afternoon dark as night, they
hit all through the state, from
Ontonagon in the northern up-
per peninsula to Detroit.
Countless trees and electric lines
were blown down, and power fail-
ures hit all over the state.
Telephone service was complete-
ly cut off in some areas as the
storm mowed down trees that took
phone wires with them.
WASHINGTON - (A) -- Three
House Republicans charged yester-
day that public housing funds were
used for political lobbying and
propaganda in California in "bra-
zen disregard of federal criminal
A Democrat promptly challenged
the report and said its release now
was "a very unfair thing."
The charges were filed with the
House in a printed report by the
three-man Republican majority of
a subcommittee of the House gov-
ernment operations committee.
Rep. Hoffman (R-Mich.) heads
both the full committee and the
Rep. Dawson (D-Ill.), senior
Democrat on the full committee,
said Democats had not participat-
ed in the report and it had not
been submitted to the full commit-
tee for approval.
The three Republicans aimed a
broad attack at the Los Angeles
Public Housing Authority and at
officials of the Public Housing Ad-
ministration PHA in Washington.
The Student Legislature is
inviting all students interested
in working on summer projects
to attend a meeting at 4:15
p.m. today at the SL Bldg., 512
According to Leah Marks,
55L, SL student representation
coordinator, these students will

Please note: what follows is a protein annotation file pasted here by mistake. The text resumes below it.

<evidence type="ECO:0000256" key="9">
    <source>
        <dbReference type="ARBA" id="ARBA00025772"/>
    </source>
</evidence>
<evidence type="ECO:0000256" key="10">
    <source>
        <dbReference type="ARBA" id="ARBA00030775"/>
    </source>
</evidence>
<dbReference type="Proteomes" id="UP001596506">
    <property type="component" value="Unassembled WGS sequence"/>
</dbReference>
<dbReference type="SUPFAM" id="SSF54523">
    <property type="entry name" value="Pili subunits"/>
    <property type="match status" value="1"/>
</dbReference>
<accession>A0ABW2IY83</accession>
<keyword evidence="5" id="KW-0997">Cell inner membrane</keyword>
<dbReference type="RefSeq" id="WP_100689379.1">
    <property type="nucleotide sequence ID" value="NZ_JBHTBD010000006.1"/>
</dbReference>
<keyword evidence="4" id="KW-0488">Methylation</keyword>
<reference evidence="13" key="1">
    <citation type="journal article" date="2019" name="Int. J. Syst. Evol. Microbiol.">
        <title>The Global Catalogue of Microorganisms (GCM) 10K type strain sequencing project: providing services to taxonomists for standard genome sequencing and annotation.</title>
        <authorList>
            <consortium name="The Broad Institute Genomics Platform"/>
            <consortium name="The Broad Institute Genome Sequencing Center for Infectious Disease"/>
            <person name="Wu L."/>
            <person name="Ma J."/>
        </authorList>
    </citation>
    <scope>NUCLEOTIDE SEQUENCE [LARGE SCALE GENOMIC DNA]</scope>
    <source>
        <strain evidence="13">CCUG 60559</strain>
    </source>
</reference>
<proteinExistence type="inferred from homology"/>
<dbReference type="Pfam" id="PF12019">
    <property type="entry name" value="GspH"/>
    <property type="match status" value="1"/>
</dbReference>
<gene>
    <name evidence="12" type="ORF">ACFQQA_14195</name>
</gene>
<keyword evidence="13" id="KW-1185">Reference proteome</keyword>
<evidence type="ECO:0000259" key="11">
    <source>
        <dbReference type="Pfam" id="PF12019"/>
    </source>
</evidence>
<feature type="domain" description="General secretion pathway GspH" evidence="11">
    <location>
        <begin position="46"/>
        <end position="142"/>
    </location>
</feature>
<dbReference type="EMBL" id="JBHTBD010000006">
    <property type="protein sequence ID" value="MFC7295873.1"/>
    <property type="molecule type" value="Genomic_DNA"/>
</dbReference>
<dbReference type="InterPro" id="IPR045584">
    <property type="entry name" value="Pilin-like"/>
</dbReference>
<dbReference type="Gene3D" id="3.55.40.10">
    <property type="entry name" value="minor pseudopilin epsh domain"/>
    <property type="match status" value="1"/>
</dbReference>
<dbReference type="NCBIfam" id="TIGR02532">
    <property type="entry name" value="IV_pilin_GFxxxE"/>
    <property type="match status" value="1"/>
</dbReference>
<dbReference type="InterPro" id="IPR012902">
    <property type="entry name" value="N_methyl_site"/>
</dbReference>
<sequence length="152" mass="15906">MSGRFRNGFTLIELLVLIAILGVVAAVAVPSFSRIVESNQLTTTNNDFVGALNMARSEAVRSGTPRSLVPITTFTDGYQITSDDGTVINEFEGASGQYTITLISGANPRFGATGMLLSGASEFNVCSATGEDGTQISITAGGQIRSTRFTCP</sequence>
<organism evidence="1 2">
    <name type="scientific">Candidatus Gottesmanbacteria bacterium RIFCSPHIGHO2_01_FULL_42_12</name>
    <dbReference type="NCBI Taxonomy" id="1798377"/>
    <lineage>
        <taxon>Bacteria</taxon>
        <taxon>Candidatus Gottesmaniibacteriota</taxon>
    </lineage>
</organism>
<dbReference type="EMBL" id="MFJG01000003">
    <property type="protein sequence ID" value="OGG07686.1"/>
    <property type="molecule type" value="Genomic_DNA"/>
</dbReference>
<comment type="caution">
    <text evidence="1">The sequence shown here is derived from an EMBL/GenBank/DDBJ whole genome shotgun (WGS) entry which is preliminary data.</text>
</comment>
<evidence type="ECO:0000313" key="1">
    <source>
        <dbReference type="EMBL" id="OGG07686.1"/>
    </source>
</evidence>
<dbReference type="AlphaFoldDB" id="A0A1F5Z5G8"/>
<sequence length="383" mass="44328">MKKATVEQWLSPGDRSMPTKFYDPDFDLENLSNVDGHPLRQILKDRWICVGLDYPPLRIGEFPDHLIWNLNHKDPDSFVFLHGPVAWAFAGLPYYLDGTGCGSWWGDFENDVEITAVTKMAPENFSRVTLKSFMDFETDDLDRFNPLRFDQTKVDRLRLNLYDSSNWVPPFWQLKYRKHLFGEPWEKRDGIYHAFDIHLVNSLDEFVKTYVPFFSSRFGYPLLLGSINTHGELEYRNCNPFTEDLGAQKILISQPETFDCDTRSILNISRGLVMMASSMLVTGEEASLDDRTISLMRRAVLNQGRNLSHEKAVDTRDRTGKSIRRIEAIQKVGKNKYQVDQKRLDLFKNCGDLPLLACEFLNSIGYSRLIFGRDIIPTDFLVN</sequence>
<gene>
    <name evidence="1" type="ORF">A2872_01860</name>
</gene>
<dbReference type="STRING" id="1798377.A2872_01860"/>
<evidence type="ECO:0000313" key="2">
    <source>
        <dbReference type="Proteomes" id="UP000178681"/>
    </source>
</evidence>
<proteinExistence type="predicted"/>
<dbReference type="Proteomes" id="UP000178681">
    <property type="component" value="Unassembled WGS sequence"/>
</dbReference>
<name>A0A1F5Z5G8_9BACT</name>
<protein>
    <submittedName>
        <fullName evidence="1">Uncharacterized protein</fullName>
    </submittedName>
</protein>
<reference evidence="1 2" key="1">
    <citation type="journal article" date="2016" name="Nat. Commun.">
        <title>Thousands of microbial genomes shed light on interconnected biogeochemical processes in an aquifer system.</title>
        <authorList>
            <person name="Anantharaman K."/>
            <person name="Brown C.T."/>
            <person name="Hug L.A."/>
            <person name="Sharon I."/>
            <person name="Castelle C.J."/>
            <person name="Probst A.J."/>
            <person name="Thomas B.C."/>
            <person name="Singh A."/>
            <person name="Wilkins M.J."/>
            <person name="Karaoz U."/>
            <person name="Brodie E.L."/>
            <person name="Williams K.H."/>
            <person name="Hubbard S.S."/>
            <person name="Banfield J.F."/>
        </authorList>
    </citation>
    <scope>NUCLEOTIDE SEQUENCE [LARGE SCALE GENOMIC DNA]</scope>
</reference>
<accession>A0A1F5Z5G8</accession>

do research this summer for the
investigating a n d planning
body for the coming academic
BERLIN-()-The Soviet Army
eased its gun-rule of East Ger-
many yesterday even though some
worker revolts were reported con-
tinuing in the Russian zone and
in Poland Czechoslovakia.
One fire attributed to saboteurs
was reported to have caused ex-
tensive damage in an important
brown coal field at Bitterfield in
Saxony-Anhalt, and state secur-
ity agents made more than 1,300
new arrests in strike-troubled pro-
vincial industrial in East Ger-
THE WEST Berlin newspaper
Nacht-Depesche reported for the
first time that contagious anti-
Communist revolts spread to at
least seven cities under Polish con-
trol on June 17, the day of the
bloody East Berlin uprising.
The paper said the situation
was still "disturbed" in the East
German area which Poland now
considers her own. Allied sources
were unable to confirm the re-
In Czechoslovakia, reports from
the Prague radio and newspapers,
indicated worker unrest there was
taking the form on passive resist-
ance and a stay-at-home move-
* * *
PRAGUE newspapers and radio
admitted that production in key
industries has dropped critically
because of worker absenteeism and
diplomats in Vienna speculated
that workers who clashed with po-
lice in bloody riots recently had
turned to passive resistance.
WASHINGTON - (P) -The
foreign ministers of the United
States, Britain and France will
meet here July 10 to explore the
great global questions, including
waves of unrest in Russia's Euro-
Formal announcement of the
session was made late yesterday by
the State Department.
* * *
ATTENDING will be Secretary
of State Dulles, Lord Salisbury,
acting foreign secretary of Brit-
ain, and Georges Bidault, foreign
minister of France.y
Lincoln White, State Depart-
ment press officer, said the meet-
ing will be held in view of the
postponement of the Bermuda
talks, which were to have brought
together President Eisenhower,
British Prime Minister Winston
Churchill and French Premier Jo-
ROKs Score New or egents
By The Associated Press
TOKYO - (R) - Far East Com-
mander Gen. Mark Clark sum-
moned his top field commanders
to his headquarters yesterday for